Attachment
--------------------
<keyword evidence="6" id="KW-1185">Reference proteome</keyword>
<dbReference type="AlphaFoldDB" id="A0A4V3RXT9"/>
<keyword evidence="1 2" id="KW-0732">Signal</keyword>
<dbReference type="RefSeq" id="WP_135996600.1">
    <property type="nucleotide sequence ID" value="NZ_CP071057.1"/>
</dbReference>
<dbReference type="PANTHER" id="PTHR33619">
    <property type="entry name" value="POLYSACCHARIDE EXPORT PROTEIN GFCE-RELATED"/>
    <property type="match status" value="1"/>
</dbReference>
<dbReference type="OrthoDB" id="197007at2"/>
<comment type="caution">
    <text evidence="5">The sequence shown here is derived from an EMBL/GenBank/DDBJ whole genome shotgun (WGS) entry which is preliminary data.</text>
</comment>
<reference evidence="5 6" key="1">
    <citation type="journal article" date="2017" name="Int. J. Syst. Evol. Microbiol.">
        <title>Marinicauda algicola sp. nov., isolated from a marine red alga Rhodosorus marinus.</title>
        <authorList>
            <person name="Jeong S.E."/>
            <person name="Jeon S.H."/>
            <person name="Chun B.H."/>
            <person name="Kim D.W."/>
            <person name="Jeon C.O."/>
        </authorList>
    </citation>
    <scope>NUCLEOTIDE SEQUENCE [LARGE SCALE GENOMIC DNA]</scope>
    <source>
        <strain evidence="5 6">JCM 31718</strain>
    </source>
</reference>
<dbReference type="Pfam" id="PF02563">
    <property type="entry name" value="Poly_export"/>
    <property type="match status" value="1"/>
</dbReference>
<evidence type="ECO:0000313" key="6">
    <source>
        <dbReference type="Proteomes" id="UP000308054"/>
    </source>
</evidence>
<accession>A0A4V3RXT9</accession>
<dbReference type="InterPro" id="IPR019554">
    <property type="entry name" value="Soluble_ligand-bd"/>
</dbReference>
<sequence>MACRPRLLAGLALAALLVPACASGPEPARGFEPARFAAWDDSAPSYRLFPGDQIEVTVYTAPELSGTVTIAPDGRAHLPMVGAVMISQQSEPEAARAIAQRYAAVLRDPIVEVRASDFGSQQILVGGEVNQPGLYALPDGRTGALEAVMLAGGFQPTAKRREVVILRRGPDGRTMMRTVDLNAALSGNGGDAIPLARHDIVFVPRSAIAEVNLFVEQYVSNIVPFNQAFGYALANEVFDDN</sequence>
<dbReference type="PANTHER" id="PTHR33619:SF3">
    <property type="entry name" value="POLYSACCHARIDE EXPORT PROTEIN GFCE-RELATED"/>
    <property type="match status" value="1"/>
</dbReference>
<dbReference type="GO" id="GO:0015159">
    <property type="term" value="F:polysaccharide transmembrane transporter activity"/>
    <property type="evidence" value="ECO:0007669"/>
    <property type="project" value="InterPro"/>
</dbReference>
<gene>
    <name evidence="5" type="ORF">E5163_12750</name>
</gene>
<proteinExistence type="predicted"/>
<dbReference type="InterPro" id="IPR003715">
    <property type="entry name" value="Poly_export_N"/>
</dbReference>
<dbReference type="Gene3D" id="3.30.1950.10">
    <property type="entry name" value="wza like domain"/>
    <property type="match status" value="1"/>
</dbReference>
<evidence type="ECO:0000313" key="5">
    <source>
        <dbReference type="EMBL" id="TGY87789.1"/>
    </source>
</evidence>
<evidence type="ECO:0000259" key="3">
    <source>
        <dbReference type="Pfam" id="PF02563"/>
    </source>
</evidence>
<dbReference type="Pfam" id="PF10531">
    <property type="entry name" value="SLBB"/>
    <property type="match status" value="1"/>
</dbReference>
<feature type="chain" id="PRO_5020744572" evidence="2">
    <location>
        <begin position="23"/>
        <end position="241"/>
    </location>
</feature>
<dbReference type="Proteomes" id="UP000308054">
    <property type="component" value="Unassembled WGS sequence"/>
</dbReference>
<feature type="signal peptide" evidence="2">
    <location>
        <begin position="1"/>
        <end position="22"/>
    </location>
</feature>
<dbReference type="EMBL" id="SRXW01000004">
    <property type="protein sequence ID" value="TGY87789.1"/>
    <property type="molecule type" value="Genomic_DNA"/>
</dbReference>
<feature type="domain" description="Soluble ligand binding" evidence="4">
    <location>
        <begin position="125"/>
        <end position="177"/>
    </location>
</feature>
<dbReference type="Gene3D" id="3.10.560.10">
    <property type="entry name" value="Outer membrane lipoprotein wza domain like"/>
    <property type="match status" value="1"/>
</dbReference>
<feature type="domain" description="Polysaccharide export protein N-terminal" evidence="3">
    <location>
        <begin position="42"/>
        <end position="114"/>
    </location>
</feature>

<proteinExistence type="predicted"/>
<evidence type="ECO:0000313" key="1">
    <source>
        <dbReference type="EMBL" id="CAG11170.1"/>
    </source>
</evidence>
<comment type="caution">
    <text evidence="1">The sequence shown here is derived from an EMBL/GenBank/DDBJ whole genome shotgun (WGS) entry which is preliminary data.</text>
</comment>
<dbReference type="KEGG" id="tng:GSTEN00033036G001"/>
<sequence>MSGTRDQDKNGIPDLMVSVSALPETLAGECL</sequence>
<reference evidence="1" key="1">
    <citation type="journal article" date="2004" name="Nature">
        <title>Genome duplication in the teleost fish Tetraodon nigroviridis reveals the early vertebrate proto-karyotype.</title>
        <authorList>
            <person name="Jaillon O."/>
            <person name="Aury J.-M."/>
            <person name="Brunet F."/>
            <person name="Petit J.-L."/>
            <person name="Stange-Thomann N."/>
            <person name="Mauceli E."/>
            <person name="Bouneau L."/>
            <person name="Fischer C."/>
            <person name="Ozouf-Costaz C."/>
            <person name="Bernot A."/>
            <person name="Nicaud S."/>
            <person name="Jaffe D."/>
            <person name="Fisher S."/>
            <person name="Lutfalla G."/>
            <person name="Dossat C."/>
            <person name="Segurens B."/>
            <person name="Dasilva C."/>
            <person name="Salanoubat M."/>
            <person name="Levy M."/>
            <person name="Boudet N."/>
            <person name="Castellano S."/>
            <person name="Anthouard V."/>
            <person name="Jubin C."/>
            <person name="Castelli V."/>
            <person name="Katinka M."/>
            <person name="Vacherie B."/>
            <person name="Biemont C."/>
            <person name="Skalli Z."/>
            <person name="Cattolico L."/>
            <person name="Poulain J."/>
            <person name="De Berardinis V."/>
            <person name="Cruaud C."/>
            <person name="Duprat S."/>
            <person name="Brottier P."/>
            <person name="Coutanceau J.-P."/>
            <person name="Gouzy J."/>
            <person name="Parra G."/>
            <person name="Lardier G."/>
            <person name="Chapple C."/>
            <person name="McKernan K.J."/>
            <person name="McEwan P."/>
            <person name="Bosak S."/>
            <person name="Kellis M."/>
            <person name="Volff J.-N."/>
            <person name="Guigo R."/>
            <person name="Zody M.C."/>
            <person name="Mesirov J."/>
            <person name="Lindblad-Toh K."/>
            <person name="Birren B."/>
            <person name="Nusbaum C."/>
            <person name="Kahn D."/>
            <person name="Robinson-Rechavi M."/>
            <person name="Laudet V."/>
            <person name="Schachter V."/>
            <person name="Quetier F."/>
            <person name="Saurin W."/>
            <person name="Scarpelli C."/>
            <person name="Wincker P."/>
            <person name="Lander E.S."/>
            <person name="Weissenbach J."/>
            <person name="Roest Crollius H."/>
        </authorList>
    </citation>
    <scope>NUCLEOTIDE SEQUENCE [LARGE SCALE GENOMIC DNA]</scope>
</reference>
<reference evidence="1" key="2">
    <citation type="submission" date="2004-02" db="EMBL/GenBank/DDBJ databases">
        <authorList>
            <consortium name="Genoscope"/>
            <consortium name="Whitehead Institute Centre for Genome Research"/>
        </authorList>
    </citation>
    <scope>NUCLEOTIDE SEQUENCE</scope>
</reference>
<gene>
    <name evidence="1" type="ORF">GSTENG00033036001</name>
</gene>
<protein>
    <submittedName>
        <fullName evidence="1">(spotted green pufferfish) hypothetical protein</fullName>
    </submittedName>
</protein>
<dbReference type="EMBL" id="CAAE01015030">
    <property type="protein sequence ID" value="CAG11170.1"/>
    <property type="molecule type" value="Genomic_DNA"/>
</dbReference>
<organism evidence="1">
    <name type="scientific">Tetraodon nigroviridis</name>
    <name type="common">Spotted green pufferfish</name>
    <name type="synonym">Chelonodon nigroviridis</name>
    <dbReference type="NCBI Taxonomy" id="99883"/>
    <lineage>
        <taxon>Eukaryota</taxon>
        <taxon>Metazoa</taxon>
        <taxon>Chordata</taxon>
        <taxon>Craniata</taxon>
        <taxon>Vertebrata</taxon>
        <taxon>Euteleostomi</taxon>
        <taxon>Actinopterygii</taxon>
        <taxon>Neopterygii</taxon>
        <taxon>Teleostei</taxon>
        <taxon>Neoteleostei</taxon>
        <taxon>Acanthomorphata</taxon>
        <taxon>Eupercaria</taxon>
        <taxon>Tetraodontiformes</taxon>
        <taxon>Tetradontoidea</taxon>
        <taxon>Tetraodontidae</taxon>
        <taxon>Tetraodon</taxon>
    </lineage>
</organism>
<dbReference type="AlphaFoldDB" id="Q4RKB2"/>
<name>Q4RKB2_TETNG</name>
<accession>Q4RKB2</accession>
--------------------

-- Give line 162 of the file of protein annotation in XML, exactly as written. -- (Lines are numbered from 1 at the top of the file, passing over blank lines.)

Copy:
            <person name="Brottier P."/>